“Liberty in practice depends on very prosaic matters, and those anxious to preserve it must prove their devotion by their attention to the mundane concerns of public life and by the efforts they are prepared to give to the understanding of issues that the idealist is often inclined to treat as common, if not sordid.” – Friedrich Hayek, The Constitution of Liberty
The debate has begun to decide whether so-called reform conservatives should be welcomed to the fold as true, legitimate, government-shrinking conservatives. Reason Magazine held a round table a couple weeks ago, to which contributors to The Federalist responded, considering Yuval Levin’s essay introducing the underlying philosophy of the “reformocons” (or “reformicons”) to the public arena and whether it can be considered conservative or is simply another guise under which to run people’s lives using government.
A majority of contributors are of the opinion that reform conservatism is the new neo-conservatism/compassionate conservatism that is largely useless in rolling back government intrusion and expanding liberty.
I intend to argue otherwise: that there is plenty to like about the reform conservative agenda, including some of its areas of strength that the conservative movement could use. Furthermore, returning to Constitutional government will require multiple steps of reform. We need a first step and reform conservatism is the best one we have right now.
What is reform conservatism? Like most labels, it varies with the practitioner. Some, like Joy Pullman, include people such as John McCain and Mitt Romney under the label. But centrist Republicans and moderate reform-minded conservatives are not the same thing, though their ideas may overlap at times.
Levin speaks of it in general terms in the following way:
’Reform conservatism’ refers to an effort not to change conservatism but rather to change American government in accordance with the sorts of conservative ideas laid out here. It speaks of an approach to public policy that seeks not to decimate government—cutting its size without regard for its purpose—but to curtail it by transforming its character through an understanding both of its proper purpose and of the proper mechanisms of policy and administration.
Such a conservatism will involve itself in the details of public-policy debates and not limit itself to the level of abstraction. Some conservatives recoil from such details, taking arguments about them to be concessions to the technocratic mind-set. But in fact, involvement in such debates is the only way to transform our governing institutions—to imbue them with an antitechnocratic modesty that makes possible continual improvements against a background of constructive stability.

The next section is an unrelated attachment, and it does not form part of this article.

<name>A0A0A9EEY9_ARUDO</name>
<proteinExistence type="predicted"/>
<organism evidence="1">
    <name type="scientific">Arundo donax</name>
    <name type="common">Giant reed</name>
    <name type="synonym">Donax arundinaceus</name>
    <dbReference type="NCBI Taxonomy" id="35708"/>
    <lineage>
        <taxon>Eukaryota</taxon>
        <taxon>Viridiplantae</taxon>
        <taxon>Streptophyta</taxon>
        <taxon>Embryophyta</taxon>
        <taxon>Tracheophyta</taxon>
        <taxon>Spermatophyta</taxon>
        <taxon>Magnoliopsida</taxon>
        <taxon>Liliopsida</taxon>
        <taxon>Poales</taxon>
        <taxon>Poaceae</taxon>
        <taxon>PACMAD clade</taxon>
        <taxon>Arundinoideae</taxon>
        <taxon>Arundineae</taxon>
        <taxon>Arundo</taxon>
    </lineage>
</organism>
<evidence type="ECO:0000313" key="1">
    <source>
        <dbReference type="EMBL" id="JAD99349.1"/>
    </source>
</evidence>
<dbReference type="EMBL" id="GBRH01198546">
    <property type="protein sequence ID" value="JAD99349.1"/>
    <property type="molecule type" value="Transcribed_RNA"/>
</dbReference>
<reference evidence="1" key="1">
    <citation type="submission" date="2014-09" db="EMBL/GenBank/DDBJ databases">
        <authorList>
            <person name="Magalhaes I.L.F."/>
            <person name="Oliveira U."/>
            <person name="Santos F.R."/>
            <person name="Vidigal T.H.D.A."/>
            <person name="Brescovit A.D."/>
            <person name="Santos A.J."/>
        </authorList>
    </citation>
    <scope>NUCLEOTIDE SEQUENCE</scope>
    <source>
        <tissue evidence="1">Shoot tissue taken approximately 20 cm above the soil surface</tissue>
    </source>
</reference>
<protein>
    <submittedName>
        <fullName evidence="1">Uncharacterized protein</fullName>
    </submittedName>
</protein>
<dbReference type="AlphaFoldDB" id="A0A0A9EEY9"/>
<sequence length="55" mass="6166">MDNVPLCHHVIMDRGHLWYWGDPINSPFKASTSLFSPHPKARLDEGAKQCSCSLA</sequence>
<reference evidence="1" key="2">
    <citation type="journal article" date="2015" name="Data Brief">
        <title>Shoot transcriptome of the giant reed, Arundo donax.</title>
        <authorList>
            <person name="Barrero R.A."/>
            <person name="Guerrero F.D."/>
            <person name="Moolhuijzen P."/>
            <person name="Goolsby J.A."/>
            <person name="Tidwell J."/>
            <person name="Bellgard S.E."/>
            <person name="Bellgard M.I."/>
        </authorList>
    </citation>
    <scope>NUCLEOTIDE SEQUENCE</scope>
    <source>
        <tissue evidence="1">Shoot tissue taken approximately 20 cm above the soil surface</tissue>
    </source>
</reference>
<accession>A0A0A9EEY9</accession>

The essay from which the preceding quote is taken is the primary source which Reason’s roundtable’s and The Federalist’s contributors consider in their responses, along with an e-book called ‘Room to Grow,’ which features policy pieces from Levin, Ramesh Ponnuru, Jim Pethokoukis, James Capretta and others.
There is one particular policy proposal that most of the debaters are hung up on: an expansion of the child tax credit. Although, Levin mentions it only once in passing, a number of skeptical commentators focus on it, such as Ben Domenech:
The child tax credit, on the other hand, takes everyone’s money, and returns some people’s money, but only if those people engage in certain government-sanctioned behavior. The animating principle behind this brand of social engineering seems to be: “if there are to be takers, let them look like us.”
Domenech is not making a racial statement here, but is rather crudely saying that reformocons hope to reward behaviors of which they approve. ([O]ne thing is for sure: Massively expanding the child tax credit would allow Republican politicians to buy votes with other people’s money.” – Nick Gillespie)
This reveals a difference of underlying philosophy between Levin and Domenech. Levin’s philosophy does not assume that mankind is automatically good when given freedom; therefore incentives matter, a premise that leads to the potential danger of government having too much influence in people’s lives, regardless of its intentions.
Domenech’s premise is no less dangerous. I agree with Rachel Lu’s concern that “we’ve just accepted the (modern, secular) idea that a value-neutral government, suffused with aggressively secular commitments, is the only alternative to being suffocated by the modern administrative state.”
Whether there is a third option besides a technocratic and a value-neutral government may be one of the eternal questions of conservatism. Among reformocons, Levin, at least, seems to have found a way to reconcile the power of the market with a more complete understanding of man than homo economicus. But do his (and other reformocons’) reforms strengthen mediating institutions and shrink government?